Ever been asked by a customer if you carry a particular item and give that customer a “no” in reply?
Does the customer give up? No, they expect a suggestion… just something… but nope, nothing more comes out of your mouth.
So, most likely they turnaround and leave to continue their search elsewhere. WHY do you let them go…?
Were they hell-bent on that specific item? Maybe. Maybe not. But you didn’t ask any questions to find out if you could help in any other way! WHY?
Salespeople!!! Have you lost your mind? Especially you commission salespeople. A salesperson should never answer “no” PERIOD.
All a “no” results in is an exit and a bunch of other undesirable no’s… No ka-ching (No $$), No contact info, No established relationship, No Nothing! You’ll likely never see that customer again.
Ask, Ask, Ask!
Your answer must always be a series of questions.
Of course you may not have the item they asked for, but customers are not always sure they are asking the right question.
No, they’re not stupid. Well, maybe sometimes.
But, seriously, customers don’t often have a clue what they need for their specific purpose. They often base their request on what they have heard or seen from friends, seen on the internet, or checked out on the various Social Media avenues. But they still don’t have full scope of their options – and that is your job, to educate them on their options based on their needs.
Listen again: Until a salesperson properly EDUCATES a customer on all their options through a process of questions and conversation, customers are only asking for that which they have knowledge of. It’s your purpose to enlighten them of the available options.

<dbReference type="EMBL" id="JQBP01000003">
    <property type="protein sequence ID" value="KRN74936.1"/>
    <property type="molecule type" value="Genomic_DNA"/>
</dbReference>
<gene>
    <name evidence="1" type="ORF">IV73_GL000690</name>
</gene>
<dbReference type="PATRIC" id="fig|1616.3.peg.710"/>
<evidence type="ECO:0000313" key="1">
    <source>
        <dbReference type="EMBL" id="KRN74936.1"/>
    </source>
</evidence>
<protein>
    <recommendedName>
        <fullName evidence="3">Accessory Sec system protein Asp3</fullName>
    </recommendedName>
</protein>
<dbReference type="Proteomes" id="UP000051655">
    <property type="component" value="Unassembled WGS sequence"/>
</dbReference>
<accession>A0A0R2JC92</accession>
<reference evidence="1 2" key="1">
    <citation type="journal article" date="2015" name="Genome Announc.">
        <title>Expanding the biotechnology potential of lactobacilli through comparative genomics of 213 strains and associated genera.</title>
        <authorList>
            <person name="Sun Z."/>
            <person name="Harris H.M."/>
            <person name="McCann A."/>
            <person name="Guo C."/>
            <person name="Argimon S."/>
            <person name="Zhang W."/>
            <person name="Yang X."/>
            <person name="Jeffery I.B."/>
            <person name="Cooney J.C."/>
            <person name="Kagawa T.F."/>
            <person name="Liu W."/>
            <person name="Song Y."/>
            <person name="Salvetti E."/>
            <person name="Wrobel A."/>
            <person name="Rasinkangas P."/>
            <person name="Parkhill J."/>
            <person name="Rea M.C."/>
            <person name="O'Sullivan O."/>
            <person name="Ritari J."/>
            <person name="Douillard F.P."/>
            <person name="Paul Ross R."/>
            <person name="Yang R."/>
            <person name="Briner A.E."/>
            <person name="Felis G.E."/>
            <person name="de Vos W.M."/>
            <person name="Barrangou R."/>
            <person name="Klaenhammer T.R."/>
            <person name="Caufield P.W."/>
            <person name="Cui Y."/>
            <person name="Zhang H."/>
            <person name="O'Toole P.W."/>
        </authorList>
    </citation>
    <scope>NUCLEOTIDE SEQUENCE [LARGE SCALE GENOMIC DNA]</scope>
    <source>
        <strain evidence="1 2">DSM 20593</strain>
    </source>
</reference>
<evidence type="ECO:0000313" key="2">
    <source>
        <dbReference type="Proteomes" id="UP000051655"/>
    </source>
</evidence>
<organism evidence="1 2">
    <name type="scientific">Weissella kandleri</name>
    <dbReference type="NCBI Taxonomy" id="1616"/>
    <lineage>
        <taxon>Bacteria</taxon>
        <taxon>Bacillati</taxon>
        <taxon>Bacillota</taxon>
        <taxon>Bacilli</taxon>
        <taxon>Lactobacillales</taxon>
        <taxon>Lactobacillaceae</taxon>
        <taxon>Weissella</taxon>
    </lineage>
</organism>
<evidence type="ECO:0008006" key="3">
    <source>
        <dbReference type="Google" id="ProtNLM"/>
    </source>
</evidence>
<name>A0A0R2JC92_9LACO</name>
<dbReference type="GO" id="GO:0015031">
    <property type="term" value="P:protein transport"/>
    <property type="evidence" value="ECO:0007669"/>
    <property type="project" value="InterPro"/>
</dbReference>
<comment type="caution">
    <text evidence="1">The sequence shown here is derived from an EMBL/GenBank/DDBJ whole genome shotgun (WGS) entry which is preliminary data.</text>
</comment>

Selling has become a bad word. But that is only related to the sleazy personage of used car sales persons and the like. Every profession has its bad seeds… That doesn’t mean customers aren’t looking for help from you.
Your job as a salesperson is rewarding when done right. Think about it. The last time you sold the right products to a customer that really needed your advice and governance, you smiled just as much as they did.
It feels damned good to truly help someone make the right purchase. You did it right. They were happy. They will come back.
You know their name and they know yours. Think about it. The last time you had a great shopping experience, you knew that salesperson’s name by the time you made the transaction.
So, in turn, when you give a customer that great experience, they feel unburdened about shopping. They look forward to you helping them again. They even ask for your schedule to make sure you can wait on them again. GOLD!
Tell your customers to shop the internet all they want, but when it comes time to buy, to come to you so that you can help assure them they are making the right choice(s).
And when they buy it from you, always GIVE A LITTLE EXTRA!
- Tell them all the features of their purchase they can utilize.
- Tell them how to take care of it to prolong the lifetime usage.
- Tell them what their options are should there be any problem.
- Give them 2 of your business cards and tell them you will always give them and their friends (referrals) the royal treatment.
And if they ask for a discount, meet the internet price, but no lower, and do throw in a little free item… some little accessory that will make that product even more enjoyable. The price of that accessory is only cost to you, but retail value to them, and most likely, will get them thinking about how else to enhance their purchases next time they are shopping with you.
When I was in shoes, it was always better to throw in a pair of free socks they had never tried rather than a $$ discount. They get a chance to fall in love with you again for introducing them to another product they can now love and buy more of later.
As Capt. Jack Sparrow says, “Savvy?”
Will you ever say “No” again?
- Why profiling customers can kill sales (bizcommunicator.wordpress.com)
- “Next in line, please” could thwart sales opportunities (bizcommunicator.wordpress.com)
- Pirates of the Caribbean: On Stranger Tides (sunflowerdiva.wordpress.com)